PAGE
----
In both Time to Begin and Piano Adventures (“The Pecking Hen”) there are ample opportunities to name the sequence of 7 letters in repetitions all over the keyboard. (the word “octave” is introduced in this exploration).

Today Liz played C, D, E using fingers, 4, 3, 2 (LH)
and separately 2, 3, 4 (RH) during a four-octave span–She then reversed the journey in the opposite direction.

The same occurred with the balance of the musical alphabet as follows:
F G (with 3, 2 LH), A B (with 2, 3 RH) played LEGATO in quarter notes with a hand over hand progression. The exercise became a springboard for a second composing opportunity that included discovery and use of the sustain pedal.

Liz’s initial composing activity continued with an enlarged framing.

My teacher accompaniment had been added to the student’s piece that is shown below in a pre-notational representation that inserted the names of white notes.

Liz piece notation

We also experimented with an alternate style of accompaniment that complemented the rendering of the same short composition with staccato articulation on the quarter notes. (giving it a Spanish flavor)

Future Composing Activity:

I’ve assigned a two-phrase piece, that should be in groups of 4, using quarters and half notes.

FG AB: LH 2, 3, RH 2,3 (The piece is to encompass “two octaves,” use quarters and half notes; and should contain an echo.)

Given this student’s current musical knowledge, she will be able to float and name the notes while also notating the rhythm on paper.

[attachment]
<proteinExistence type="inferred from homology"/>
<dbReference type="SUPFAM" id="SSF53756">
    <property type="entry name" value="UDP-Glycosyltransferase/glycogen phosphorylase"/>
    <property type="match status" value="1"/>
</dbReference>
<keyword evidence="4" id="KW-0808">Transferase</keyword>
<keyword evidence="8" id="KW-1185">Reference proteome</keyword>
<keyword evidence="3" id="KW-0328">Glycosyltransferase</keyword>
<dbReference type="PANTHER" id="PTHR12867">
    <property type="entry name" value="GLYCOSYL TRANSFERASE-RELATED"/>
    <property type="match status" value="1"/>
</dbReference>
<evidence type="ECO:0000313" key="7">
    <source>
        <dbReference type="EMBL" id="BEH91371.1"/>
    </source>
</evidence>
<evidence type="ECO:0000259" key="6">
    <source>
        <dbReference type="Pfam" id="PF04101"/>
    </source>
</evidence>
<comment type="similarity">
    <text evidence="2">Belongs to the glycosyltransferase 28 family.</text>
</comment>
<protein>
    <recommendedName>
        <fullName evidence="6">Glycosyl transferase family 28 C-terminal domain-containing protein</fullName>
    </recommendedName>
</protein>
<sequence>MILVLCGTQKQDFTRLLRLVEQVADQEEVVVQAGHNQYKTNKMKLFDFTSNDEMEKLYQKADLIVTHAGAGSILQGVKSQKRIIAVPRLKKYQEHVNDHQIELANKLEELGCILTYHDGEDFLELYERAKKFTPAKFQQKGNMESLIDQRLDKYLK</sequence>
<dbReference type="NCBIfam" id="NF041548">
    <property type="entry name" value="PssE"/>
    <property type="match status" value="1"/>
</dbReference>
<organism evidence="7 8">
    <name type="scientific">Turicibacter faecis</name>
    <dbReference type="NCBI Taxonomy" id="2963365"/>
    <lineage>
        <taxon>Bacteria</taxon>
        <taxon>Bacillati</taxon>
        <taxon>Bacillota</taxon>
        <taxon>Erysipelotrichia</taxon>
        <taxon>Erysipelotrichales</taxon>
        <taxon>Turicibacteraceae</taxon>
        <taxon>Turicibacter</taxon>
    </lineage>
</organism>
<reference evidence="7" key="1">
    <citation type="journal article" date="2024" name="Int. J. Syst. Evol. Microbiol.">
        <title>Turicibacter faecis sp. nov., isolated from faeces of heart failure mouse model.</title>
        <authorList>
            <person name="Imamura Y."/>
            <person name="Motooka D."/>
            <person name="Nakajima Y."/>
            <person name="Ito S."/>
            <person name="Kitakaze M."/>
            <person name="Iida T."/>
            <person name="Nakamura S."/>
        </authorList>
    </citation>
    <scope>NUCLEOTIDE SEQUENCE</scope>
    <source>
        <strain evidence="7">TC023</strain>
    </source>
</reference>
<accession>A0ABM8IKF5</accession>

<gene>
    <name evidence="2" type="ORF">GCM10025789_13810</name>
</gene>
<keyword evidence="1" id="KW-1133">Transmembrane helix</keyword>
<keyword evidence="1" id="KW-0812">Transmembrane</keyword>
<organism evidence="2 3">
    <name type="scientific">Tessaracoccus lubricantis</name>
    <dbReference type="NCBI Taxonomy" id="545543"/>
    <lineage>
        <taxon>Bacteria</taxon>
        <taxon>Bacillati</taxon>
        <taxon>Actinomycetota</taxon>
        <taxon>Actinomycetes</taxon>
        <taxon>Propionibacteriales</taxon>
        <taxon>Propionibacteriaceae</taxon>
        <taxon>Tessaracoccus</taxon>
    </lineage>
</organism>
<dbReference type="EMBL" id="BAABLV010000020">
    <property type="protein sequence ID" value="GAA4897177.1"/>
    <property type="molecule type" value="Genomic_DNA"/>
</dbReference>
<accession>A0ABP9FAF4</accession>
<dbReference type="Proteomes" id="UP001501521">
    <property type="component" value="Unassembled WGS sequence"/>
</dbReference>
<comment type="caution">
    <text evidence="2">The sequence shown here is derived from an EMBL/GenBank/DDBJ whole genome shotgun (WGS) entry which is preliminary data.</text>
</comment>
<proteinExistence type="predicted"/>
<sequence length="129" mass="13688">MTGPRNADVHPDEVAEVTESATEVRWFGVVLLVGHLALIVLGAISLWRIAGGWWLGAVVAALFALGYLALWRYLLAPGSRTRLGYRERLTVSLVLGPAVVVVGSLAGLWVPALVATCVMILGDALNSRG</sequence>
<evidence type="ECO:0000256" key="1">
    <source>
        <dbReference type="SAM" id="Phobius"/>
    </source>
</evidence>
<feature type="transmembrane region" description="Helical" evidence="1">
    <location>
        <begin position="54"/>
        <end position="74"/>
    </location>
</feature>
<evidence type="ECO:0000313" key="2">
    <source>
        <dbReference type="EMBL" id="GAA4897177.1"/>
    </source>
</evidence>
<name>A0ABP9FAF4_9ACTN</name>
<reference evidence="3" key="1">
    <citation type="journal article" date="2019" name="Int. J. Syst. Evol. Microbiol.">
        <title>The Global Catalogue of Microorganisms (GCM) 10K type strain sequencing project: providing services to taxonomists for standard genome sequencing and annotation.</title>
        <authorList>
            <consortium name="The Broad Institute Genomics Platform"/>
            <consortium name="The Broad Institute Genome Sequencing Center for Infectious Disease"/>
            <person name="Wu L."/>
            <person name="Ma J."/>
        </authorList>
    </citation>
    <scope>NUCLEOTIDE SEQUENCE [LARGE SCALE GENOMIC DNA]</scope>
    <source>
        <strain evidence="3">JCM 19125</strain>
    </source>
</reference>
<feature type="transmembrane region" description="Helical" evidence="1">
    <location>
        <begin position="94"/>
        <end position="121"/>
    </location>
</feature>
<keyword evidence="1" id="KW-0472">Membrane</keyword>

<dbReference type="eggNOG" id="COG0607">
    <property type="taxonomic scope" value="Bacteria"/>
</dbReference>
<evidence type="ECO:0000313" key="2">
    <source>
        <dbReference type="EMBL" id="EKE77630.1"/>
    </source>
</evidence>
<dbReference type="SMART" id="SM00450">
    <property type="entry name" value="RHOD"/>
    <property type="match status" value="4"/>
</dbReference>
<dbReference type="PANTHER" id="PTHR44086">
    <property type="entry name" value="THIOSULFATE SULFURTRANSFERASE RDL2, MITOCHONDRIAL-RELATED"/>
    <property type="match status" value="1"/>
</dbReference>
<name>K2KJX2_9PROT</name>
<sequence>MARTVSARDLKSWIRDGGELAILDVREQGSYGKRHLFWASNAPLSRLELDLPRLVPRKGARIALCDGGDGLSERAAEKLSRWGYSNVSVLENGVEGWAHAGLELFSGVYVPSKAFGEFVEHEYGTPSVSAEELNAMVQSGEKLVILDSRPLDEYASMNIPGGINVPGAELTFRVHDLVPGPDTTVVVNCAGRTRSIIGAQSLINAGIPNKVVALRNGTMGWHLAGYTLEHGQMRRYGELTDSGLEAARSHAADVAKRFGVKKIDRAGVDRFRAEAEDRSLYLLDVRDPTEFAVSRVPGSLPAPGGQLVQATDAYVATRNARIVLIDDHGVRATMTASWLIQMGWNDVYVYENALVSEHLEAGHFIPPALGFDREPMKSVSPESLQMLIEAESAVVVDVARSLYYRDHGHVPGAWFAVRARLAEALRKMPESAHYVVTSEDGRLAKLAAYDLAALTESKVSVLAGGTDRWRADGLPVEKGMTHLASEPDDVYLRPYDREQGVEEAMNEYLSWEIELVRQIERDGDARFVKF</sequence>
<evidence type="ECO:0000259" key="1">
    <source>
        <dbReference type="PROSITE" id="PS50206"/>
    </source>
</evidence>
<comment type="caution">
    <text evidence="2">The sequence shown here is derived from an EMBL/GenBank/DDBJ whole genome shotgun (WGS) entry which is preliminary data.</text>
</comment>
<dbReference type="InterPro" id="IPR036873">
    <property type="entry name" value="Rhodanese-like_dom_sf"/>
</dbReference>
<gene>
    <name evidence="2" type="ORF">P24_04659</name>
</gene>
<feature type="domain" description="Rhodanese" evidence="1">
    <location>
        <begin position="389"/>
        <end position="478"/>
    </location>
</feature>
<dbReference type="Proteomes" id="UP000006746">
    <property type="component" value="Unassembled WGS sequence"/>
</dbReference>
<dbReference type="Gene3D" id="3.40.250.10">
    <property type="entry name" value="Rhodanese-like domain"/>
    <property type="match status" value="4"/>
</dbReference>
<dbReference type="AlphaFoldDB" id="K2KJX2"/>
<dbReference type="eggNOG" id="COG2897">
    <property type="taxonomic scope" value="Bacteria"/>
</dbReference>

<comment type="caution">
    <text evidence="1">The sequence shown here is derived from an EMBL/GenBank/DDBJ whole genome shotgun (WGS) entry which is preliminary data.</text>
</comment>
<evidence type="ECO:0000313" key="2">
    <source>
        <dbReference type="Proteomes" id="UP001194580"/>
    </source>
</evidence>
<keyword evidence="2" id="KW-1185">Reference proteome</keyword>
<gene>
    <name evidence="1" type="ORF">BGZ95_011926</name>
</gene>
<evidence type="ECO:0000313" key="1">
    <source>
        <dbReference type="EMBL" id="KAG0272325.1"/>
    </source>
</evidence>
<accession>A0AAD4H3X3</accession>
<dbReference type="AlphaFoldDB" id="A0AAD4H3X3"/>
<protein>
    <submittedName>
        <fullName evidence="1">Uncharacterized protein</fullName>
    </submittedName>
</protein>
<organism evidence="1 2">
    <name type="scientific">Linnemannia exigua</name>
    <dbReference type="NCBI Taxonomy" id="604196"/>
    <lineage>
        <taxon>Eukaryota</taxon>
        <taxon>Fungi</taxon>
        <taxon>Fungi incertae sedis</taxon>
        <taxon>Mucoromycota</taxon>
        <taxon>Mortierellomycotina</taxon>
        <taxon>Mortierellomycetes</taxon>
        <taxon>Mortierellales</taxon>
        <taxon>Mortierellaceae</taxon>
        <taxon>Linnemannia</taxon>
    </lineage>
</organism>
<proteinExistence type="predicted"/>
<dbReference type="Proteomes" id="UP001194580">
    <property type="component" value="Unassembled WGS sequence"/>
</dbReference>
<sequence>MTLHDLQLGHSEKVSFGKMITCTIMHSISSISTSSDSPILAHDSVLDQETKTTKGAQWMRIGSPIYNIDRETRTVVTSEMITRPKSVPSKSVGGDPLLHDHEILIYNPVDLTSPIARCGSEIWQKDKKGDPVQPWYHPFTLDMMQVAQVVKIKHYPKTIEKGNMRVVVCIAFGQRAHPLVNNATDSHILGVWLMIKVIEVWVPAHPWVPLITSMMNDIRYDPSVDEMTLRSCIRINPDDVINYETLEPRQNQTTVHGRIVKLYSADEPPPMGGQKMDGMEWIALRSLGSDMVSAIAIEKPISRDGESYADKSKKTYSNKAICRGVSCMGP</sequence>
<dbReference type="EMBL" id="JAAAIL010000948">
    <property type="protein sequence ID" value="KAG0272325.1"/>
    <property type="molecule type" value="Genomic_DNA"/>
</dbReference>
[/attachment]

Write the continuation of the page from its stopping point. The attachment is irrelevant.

Finally, in composing and other activities, the singing tone is emphasized and reinforced with demonstrations of the supple wrist, relaxed, floating arms, and a framing pulse.

OVERALL plan: To move to the partial staff sooner than later. I favor this Time to Begin approach as compared to the content of most Method Books that prematurely present the complete Grand Staff, and habituate students to five-finger positions that often compromise note reading progress.

Nonetheless, I’m not averse to borrowing parts of teaching materials that have pedagogical value and make up for the shortcomings of one or another piano “method.”





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The “upper arm roll” and undulating wrist in piano playing

Many piano teachers call the same physical approach to various passages by a different name. I find myself in harmony with author, teacher, composer, Seymour Bernstein when he demonstrates the “upper arm roll” in Part 4 of his recorded series, “You and the Piano.”

As it plays out in one my teaching videos, I similarly refer to an “arm roll” that has a continuum of funneled energy through undulating wrists.

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I also emphasize that the fingers have to be draped in a relaxed way, so as not to impede the smooth flow of energy down the arms into wrists, hands and finally into the fingers. This energy delivery should be without tension-related interruptions at any juncture.

In addition, I advocate the use of “rhythms” to activate these bigger energies where they apply. For instance in the Coda section of J.S. Bach Invention 13 in A minor, (end of measure 22 through m. 25), many students get “locked up,” as a stream of Subject fragments pile up at close intervals. Often these notes within such sub-sets flow out of Dominant harmonies and land with ACCENTS instead of tapering according to harmonic rhythm.